Fun Fact: On Fire’s Ability to ‘Treat’ an Initial Injury, Leaving a Potentially Less Bad Burn
In the 4th century BCE, Hippocrates, the founding father of medicine, established that the best cure for hemorrhoids was through the application of the curative properties of fire.
In the 4th century BCE, Hippocrates, the founding father of medicine, established that the best cure for hemorrhoids was through the application of the curative properties of fire. He observed that by placing a hot iron against hemorrhoids, they could be cauterized to a point at which they were no longer hemorrhoids.
Hippocrates described the appropriate approach to the cautery method in his writings thusly, “When the cautery is applied, the patient’s head and hands should be held so that he…should cry out, for this will make the rectum project out more.”
Following this process, Hippocrates recommended applying a poultice consisting of lentils and vegetables to the anus in order to promote healing of the burn caused by the cautery. Yet, for Hippocrates, such burns were a mere adverse effect of the panacea that was the intense heat of fire when applied to the body.
“As many conditions as drugs do not cure, the knife cures; as many as a knife does not cure, fire cures; as many as fire does not cure, these have to be considered incurable,” Hippocrates wrote.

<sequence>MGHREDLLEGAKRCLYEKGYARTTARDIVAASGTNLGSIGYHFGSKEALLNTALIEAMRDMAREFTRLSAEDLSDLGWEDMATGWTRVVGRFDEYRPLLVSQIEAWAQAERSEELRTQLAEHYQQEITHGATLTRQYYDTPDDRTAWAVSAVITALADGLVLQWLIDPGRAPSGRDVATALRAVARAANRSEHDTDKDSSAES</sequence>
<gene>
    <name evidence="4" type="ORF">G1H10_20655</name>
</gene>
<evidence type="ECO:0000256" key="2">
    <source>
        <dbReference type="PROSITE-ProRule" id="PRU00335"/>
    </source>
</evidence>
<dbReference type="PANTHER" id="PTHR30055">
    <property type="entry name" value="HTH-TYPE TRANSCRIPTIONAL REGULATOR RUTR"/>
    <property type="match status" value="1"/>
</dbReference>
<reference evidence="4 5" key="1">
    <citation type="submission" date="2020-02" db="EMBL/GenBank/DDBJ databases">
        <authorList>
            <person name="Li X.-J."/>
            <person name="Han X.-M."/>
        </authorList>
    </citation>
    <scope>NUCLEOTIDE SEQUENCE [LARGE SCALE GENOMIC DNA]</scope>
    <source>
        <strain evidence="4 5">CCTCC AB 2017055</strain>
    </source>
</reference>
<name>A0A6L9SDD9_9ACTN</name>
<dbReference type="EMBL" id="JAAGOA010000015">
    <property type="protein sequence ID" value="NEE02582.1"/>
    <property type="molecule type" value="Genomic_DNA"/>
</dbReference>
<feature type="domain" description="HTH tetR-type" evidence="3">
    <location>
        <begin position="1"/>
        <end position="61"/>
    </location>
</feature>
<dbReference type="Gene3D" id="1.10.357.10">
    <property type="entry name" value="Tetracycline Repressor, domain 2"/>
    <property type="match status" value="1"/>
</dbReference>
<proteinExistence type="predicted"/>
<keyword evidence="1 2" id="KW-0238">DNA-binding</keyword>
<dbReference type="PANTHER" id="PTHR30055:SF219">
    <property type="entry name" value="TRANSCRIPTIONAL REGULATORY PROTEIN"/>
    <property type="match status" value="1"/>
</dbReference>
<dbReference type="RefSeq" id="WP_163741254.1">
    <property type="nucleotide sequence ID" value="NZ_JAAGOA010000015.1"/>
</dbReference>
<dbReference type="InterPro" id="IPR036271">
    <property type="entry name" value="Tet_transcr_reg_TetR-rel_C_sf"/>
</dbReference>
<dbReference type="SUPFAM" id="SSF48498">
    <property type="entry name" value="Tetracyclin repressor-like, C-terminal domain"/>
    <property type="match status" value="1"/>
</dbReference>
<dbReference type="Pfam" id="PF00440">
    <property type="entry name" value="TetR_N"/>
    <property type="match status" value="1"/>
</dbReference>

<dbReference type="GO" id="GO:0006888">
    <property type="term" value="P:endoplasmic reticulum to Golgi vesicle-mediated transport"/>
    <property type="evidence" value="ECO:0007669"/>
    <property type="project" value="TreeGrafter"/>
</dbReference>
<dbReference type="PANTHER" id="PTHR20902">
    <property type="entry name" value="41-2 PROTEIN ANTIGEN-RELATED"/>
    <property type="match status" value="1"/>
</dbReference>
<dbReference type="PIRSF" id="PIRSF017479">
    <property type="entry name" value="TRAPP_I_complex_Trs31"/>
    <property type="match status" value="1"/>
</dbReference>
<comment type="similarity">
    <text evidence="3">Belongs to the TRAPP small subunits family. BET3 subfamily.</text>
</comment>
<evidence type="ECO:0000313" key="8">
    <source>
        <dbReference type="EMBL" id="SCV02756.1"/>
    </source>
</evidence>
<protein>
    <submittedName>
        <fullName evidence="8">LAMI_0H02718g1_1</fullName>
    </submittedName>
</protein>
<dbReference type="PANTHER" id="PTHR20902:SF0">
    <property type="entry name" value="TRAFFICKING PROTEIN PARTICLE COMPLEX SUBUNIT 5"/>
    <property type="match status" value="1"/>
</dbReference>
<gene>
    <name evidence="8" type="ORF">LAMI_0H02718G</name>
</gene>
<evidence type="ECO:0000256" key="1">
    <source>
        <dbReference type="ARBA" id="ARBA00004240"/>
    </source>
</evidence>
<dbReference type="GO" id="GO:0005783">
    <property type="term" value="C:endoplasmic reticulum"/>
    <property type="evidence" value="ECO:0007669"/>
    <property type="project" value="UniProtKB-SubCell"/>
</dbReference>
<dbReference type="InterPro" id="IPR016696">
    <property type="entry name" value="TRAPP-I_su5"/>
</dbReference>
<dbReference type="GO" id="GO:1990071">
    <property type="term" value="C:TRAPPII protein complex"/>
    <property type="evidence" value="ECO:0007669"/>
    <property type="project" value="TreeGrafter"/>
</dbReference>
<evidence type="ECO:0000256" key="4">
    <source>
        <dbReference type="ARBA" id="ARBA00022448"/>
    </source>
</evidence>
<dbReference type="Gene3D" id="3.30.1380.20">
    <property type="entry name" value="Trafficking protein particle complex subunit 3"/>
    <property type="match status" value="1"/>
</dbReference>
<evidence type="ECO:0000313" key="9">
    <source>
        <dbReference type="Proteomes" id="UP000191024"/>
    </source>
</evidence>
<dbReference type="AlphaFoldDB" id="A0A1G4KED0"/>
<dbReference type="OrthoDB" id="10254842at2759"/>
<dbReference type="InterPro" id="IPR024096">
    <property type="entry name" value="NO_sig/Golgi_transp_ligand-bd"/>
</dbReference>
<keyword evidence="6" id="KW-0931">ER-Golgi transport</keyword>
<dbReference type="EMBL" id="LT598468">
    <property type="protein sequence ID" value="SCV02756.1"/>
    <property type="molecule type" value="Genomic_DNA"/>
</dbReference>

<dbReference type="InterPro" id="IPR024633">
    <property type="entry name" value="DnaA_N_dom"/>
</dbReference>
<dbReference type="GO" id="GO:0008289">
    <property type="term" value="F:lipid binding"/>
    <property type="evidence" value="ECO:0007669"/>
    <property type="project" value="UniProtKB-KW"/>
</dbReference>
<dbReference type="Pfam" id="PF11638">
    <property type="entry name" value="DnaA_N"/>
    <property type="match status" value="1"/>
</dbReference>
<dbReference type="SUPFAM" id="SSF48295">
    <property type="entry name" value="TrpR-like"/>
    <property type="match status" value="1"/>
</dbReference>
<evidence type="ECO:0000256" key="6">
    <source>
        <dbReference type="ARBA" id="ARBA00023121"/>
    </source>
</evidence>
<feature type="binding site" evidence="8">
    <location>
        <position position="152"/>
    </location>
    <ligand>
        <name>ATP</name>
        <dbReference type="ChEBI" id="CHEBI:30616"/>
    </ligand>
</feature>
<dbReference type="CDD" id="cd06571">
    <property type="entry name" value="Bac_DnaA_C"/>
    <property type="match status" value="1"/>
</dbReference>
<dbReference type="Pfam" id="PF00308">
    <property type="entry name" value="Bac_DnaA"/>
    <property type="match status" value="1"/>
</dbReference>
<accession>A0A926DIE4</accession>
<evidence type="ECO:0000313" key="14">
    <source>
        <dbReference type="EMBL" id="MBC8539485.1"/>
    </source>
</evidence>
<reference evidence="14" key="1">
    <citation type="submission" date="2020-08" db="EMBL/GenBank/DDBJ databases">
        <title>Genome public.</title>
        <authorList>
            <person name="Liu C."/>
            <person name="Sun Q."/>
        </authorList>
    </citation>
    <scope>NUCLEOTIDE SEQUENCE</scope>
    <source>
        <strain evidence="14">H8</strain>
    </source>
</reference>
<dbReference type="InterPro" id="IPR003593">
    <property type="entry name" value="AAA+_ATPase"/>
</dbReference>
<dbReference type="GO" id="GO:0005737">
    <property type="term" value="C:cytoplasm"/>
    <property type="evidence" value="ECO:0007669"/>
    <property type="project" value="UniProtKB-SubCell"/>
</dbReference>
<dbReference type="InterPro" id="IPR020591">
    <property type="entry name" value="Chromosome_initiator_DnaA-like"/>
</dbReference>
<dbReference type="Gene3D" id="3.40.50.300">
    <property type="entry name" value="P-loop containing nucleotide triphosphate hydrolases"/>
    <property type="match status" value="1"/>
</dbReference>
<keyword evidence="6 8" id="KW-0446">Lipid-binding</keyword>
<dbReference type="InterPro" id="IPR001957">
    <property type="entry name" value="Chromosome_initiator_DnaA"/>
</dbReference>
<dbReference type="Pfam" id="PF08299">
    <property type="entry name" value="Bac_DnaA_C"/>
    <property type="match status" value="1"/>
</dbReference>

This theory of the broadly curable nature of fire continued with Celsus in the 1st century CE, who also held a similar “fire cures all” approach to medicine. “All afflictions,” Celsus wrote, “when inveterate, scarce admit a cure without cauterization.”
For Celsus, cauterization was used to cure everything from headaches to coughs. For headaches, a common cure was to place a long iron rod into the fireplace until it was red-hot, and then place the rod against the patient’s temple to alleviate the headache; this method was termed actual cautery. For coughs, a similar method of treatment was applied, except the hot iron would be placed against the throat or the chest to best target the source of the malady.
Another method of treatment was referred to as potential cautery; for this method, flesh is burned with either acid or boiling oil. To cure headaches with potential cautery, oil would be heated in a flask over fire until bubbling and then the hot oil would be poured slowly onto the patient’s forehead.
However, due to the crude tools used at the time, application of either burning rod or burning oil would not always go according to plan. Sometimes the skin would stick to the rod, causing a rod-shaped wound to be opened upon the removal of the hot iron.
Another unfortunate occurrence would be if the hot iron was not heated to a threshold at which it would be capable to actually cauterize anything. When this would occurr, the 18th century surgeon James Younger explained that the process, rather unfortunately, “begets nothing but pain and anguish.”
Additionally, the potential cautery method, as the name describes, provides the “potential” for cauterizing a wound, as the process of dripping oil on someone’s skin does not necessarily allow for a high level of precision. During wartime, for example, potential cautery would be used to quickly cauterize wounds in order to speed up the cautery process from patient to patient, which meant that the oil dripping process was conducted rather hastily.